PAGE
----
The Power of Innovating on Unmet Needs

Innovation is hard. What is the hit-rate like for new products and services in your organization? If the track record is poor, then you may need to delve into the hidden drivers of behaviors in your target market.

Most innovation in Jamaica follows the same process. First, someone high enough in the company has a bright idea – a flash of insight. Their intuition tells them that there’s revenue to be made from customers who will willingly pay for a new offering.

Then, the idea is shared, but more often than not, a directive is issued. An employee in a lower position is given the job of evaluating the concept. They return with misgivings but it soon becomes clear that the high-level originator won’t be easily swayed. A final decision is made to proceed.

However, when the product fails in the market, everyone is mystified, except those employees closest to the prospects. They have their pulse on customer behavior, and can see the shortcomings of the idea clearly. However, they lack enough clout to make a difference.

Companies try to compensate for this power imbalance by surveying workers for ideas, but the truth is that lower-level staff often draw a blank when polled for new product suggestions. They just don’t have the skills to speak to the executive suite. Fortunately, there’s a better way.

At the heart of Tony Ulwick’s “Jobs to be Done” theory is the idea that everyone is going about their daily routine trying to get certain tasks executed. Here is a method that links this notion to innovation.

1. Ask for Unmet Needs

An “unmet need” is expressed as a three-part statement: “When I feel/need__________ I want to ____________ so that____________.” In other words, it’s an expression of a psychological state lying deep within the customer’s experience which then leads to action.

While this desire may be weak at the start, if it continues to be unmet it grows until an actionable decision is made. Consider that customers of your company are a walking bundle of unmet needs. Normally, your marketing department would simply assign them to a well-defined segment. Set that approach aside and, instead, start looking for unmet, emotional drivers.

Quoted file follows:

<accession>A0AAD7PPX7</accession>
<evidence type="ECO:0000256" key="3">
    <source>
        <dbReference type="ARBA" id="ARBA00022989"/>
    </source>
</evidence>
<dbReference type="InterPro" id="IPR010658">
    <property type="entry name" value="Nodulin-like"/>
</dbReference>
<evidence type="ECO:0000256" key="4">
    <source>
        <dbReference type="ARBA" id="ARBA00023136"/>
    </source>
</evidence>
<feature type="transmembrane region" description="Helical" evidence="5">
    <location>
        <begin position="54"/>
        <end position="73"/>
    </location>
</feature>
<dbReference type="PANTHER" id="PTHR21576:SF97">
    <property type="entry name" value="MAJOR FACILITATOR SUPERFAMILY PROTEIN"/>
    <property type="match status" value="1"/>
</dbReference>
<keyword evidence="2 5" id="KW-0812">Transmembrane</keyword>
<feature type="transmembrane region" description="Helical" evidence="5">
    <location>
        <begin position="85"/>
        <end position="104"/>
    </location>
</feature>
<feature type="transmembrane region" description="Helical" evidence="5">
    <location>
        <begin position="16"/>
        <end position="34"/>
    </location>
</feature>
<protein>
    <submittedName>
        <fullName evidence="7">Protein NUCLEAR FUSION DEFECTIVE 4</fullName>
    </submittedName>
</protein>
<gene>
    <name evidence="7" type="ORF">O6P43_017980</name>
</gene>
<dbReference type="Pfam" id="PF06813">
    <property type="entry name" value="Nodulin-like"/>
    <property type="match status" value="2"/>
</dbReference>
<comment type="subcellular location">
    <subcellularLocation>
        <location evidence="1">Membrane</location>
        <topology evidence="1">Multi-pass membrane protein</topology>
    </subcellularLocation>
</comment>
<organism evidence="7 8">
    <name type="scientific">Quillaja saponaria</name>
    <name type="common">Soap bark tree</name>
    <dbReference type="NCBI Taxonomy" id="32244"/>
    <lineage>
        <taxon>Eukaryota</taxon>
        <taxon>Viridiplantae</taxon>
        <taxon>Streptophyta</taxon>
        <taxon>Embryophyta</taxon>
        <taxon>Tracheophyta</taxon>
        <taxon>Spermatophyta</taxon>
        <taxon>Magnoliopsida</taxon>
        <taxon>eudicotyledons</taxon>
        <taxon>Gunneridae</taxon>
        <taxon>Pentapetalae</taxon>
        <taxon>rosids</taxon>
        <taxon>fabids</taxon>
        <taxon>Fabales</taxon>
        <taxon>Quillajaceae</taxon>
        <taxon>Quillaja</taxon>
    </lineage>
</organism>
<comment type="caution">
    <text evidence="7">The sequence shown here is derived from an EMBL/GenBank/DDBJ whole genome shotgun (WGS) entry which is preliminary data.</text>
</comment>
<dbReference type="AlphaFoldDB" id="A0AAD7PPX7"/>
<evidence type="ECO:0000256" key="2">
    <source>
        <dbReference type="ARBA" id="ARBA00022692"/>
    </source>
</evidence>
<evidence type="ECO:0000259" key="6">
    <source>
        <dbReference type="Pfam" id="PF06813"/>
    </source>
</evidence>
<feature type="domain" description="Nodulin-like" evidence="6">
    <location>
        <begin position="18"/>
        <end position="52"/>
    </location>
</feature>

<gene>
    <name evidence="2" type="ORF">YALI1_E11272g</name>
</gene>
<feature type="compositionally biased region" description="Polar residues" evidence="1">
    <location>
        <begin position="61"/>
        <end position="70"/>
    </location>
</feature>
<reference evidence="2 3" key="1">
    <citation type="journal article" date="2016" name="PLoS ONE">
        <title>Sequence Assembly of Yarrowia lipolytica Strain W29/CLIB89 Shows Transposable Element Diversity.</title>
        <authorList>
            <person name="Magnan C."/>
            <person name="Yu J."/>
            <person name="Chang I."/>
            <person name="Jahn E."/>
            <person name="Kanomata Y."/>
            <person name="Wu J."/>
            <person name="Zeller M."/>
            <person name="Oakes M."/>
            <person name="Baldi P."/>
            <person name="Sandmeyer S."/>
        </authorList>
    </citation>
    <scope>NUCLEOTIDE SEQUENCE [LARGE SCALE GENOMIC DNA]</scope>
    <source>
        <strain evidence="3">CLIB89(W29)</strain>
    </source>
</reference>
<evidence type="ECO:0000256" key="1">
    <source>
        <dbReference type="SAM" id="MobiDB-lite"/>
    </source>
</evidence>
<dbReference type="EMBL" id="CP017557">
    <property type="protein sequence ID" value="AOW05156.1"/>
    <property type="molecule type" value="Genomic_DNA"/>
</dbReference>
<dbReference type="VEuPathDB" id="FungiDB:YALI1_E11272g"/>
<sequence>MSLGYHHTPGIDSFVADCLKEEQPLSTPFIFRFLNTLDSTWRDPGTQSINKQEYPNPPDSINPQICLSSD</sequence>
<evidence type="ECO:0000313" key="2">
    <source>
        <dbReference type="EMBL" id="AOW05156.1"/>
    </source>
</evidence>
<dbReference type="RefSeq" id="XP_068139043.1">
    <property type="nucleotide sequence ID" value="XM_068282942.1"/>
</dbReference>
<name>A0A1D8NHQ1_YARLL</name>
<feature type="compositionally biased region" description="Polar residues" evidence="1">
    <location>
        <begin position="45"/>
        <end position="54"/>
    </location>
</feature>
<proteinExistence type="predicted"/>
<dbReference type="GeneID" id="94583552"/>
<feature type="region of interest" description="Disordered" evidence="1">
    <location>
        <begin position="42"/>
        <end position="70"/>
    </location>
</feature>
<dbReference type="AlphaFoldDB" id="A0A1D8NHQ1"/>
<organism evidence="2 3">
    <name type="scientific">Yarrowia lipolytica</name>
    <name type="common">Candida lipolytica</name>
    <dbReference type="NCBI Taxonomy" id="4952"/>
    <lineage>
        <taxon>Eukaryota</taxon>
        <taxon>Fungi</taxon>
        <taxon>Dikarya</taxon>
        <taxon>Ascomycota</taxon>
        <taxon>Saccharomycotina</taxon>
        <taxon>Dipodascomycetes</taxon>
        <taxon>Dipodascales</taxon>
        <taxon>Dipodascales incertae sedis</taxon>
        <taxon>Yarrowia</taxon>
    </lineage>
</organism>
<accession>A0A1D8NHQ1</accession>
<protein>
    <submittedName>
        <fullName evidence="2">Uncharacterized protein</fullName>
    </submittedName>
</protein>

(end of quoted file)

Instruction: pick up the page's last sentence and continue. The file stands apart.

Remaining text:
The challenge is that customers cannot be surveyed directly about their deeper, driving feelings. Why? People give unreliable answers in questionnaires, often telling the surveyor the answers they believe the person wants to hear.

Alternately, it’s far better to have a conversation with customers about their actions, then gently probe them for the reasons behind them. Their explanations may be unclear, but their past behaviour offers important clues. Keep asking until a pattern of actions and underlying emotions emerges.

2. Look for Substitutes

Strong unmet needs cause people to take concrete steps, even if it only leads them to partial, temporary substitutes. By definition, the fact that the need persists means that the substitute is doing a poor job. For example, someone who has a feeling for some quick, new ideas to use in their organization may go searching on television, the local bookstore or Facebook. While these substitutes are all readily available and inexpensive, they are time consuming and foreign, so the need never gets fulfilled.